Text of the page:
This afternoon, in typical Sunday afternoon fashion I found something incredibly trivial to do with my spare time. So, my girlfriend and I went to redbox and rented Milk. It was a great movie, and somewhere in the middle Harvey Milk speaks about the words engraved in the pedastel of the Statue of Liberty. Below is the full poem, I wanted to post it because I think that it truly reflects not only my own ideals and values, but those of our Nation.
Not like the brazen giant of Greek fame,
With conquering limbs astride from land to land;
Here at our sea-washed, sunset gates shall stand
A mighty woman with a torch, whose flame
Is the imprisoned lightning, and her name
Mother of Exiles. From her beacon-hand
Glows world-wide welcome; her mild eyes command
The air-bridged harbor that twin cities frame.
“Keep, ancient lands, your storied pomp!” cries she
With silent lips. “Give me your tired, your poor,
Your huddled masses yearning to breathe free,
The wretched refuse of your teeming shore.
Send these, the homeless, tempest-tost to me,
I lift my lamp beside the golden door!” —Emma Lazarus, 1883
The words “Give me your tired, your poor, Your huddled masses yearning to breathe free, The wretched refuse of your teeming shore. Send these, the homeless, tempest-tost to me, I lift my lamp beside the golden door!” particularly strike me. She is not asking for the best of us, rather she seeks those with the least: she seeks those without education, food, money, shelter, or belongings. I fear that sometimes we – as a people – lose sight of these values. I fear that in the current economic climate that we will retreat into hostile populism and persecute those whom we assign some sort of ambiguous blame.
I fear that in the epitaph of human history that when historians look back to the United States of America that those words – engraved into the Statue of Liberty – will not ring true. It is with this fear in mind that I call on all of my contemporaries to demand statesmanship from those whom we’ve elevated to positions of authority and power. I propose that we demand our legislators to act as facilitators and mediators rather than mouthpieces for the lowest common denominator. Instead of telling or legislators how to vote or what they should do on AIG we should engage with them in a dialogue about the most prudent course of action. Let us find a way to include those of us who may lack in material posessions, but demonstrate a wealth of wisdom and compassion far beyond their educational attainment.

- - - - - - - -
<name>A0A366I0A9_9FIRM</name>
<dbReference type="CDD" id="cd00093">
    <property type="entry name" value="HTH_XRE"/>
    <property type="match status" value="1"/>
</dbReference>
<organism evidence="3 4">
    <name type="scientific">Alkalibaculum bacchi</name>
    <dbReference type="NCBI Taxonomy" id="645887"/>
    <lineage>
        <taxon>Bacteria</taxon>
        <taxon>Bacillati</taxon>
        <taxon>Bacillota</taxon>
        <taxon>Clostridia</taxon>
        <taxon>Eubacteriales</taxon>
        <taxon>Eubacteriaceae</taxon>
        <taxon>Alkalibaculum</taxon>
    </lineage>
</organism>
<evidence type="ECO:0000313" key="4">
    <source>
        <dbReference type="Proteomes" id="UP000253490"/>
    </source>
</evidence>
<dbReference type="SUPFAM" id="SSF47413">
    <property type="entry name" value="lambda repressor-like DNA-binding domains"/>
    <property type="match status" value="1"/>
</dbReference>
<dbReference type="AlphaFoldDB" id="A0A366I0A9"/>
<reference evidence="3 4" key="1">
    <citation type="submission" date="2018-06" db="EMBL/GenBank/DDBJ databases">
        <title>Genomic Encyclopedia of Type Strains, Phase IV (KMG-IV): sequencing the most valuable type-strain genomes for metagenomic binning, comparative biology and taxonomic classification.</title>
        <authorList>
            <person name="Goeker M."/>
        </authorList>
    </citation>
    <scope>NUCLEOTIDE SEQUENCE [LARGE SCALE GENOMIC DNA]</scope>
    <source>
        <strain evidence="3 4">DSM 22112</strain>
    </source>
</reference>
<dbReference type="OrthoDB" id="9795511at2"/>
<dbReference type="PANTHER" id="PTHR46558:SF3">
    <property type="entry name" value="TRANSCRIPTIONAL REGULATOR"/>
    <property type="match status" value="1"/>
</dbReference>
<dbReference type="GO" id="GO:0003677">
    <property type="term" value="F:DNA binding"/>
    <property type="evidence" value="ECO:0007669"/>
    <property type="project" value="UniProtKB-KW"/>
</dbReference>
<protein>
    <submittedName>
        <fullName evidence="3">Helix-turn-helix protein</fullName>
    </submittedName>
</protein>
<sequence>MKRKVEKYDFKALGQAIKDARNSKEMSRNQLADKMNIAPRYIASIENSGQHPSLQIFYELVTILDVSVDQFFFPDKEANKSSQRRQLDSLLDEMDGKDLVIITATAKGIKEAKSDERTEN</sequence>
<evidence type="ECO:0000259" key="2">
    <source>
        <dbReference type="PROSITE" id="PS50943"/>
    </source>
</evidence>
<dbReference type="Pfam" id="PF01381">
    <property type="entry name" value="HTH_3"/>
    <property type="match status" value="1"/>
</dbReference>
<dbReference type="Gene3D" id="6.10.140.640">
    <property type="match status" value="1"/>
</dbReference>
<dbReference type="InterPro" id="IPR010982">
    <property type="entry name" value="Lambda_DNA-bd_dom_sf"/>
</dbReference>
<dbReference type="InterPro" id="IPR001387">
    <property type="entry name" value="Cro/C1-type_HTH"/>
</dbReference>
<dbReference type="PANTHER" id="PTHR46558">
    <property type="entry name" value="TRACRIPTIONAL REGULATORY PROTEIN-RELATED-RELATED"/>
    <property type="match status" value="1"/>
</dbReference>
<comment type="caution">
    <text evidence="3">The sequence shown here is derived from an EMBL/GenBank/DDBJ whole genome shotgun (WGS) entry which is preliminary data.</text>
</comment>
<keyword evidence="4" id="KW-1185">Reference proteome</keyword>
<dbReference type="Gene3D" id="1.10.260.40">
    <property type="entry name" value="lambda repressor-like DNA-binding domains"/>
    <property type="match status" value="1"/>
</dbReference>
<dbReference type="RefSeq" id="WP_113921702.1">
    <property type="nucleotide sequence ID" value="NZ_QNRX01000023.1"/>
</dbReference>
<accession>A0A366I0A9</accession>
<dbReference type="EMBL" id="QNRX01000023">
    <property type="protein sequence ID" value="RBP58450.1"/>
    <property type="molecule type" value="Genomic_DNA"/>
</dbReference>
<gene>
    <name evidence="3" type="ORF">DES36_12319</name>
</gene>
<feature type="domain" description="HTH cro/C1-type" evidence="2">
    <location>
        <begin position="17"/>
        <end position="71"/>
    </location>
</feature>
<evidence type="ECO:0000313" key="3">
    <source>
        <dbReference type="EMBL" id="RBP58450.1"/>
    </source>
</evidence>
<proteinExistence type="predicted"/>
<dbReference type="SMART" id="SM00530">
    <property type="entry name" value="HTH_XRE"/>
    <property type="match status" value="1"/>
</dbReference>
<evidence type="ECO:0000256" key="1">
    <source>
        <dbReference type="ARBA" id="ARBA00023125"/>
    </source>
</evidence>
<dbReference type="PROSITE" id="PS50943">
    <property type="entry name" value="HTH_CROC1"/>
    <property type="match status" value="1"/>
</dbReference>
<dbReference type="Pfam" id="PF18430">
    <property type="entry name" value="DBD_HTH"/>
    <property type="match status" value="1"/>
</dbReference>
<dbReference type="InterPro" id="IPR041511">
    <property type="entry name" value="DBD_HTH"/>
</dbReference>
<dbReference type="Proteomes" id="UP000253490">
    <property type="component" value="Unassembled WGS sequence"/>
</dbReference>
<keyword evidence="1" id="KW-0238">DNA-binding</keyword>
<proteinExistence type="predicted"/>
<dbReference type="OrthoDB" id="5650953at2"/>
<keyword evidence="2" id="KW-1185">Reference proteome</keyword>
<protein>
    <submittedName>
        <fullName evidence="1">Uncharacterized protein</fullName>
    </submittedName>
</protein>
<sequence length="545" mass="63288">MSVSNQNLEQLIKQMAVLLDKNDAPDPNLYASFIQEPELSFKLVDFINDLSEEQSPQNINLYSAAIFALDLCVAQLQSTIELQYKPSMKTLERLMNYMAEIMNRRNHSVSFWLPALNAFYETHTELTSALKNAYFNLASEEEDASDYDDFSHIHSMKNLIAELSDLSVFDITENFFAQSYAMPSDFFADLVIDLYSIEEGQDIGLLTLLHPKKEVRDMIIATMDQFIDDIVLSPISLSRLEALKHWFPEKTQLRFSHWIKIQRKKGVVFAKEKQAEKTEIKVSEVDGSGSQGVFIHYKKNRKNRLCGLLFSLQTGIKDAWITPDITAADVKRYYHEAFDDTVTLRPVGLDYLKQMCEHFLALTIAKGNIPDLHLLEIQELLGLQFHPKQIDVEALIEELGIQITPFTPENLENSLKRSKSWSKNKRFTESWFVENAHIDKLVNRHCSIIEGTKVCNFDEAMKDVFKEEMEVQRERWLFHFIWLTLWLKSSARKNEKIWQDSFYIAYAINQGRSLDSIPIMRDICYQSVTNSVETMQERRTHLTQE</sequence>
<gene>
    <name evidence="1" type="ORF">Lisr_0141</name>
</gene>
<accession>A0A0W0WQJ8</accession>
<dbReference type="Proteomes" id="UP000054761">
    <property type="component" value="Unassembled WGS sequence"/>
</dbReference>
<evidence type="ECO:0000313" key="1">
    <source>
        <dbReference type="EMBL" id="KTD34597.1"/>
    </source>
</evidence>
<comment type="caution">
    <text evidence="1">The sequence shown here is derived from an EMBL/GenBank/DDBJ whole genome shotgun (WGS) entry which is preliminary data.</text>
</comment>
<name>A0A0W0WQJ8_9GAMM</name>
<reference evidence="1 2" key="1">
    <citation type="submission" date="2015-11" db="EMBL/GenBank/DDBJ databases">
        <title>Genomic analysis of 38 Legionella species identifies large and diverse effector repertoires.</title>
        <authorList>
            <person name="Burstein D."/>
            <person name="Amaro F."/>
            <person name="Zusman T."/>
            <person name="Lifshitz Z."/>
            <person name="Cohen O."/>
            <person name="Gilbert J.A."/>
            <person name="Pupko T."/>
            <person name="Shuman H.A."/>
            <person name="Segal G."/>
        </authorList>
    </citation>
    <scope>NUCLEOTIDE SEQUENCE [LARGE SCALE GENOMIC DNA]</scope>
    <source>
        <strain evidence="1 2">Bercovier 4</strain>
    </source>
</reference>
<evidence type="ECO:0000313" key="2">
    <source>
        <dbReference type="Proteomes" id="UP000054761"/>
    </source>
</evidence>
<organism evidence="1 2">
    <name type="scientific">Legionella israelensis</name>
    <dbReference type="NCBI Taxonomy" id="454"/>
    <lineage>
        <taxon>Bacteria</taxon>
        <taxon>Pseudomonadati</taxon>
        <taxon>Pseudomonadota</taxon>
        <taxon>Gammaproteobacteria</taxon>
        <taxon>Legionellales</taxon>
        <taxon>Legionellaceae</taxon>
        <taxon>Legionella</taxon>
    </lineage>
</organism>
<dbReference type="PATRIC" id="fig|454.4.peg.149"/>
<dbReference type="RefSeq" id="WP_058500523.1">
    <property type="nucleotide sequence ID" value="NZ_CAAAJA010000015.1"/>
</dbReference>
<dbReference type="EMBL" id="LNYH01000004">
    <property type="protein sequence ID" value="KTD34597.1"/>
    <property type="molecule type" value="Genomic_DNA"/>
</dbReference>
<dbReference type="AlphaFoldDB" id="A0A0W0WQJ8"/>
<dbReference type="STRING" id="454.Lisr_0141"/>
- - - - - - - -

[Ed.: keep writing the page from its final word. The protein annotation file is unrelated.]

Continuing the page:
It is my sincere belief that it’s time for us – the electorate, the people – to demand that our representatives speak with us rather than to us. It’s time for us to stop quibbling about how we help those in need of substanance and simply do it. We, as a nation, must commit to one another. This will take time, energy, and struggle but I believe that unless we make the commitment now we will lose our soul in the process.
We have a choice, and it’s not just up to those who work in Washington. It’s up to each of us to re-define how we interact with each other, our government, and our institutions. The time has come for us to cease the talk and move into action. Change will not come without action, and action will not necessarily bring about change. Let us pursue those goals that reflect the poem above, let us take in the poor and the weak. Let us take in those who yearn to be free. Let us raise the torch of liberty higher than ever before for the whole of humanity to see. Let us humbly move forward and cease the frivolous bickering of ideology.
The cynical and those mired in the old paradigm will ask “How should do we do this?” My only response is as simple now as it was during the 1990s when Nike first coined the slogan, “Just do it.”
Funny how the conversation hasn’t changed all that much over the course of 70 or so years.
Take a look at the questions and watch the video (it’s one of my favorites).
Now that we have a new President how are things going to change?
How have things changed in our country over the last 10 – 15 years?
How can each of us be a part of affecting change?
Take a look at the video and then read about some of his accomplishments on his wikipedia entry. In both of these places you will find the story of a great man whose accomplishments have been largely forgotten.
As you watch the video consider the current economic state of the world from the context of Herbert Hoover’s response to the beginning of the Great Depression.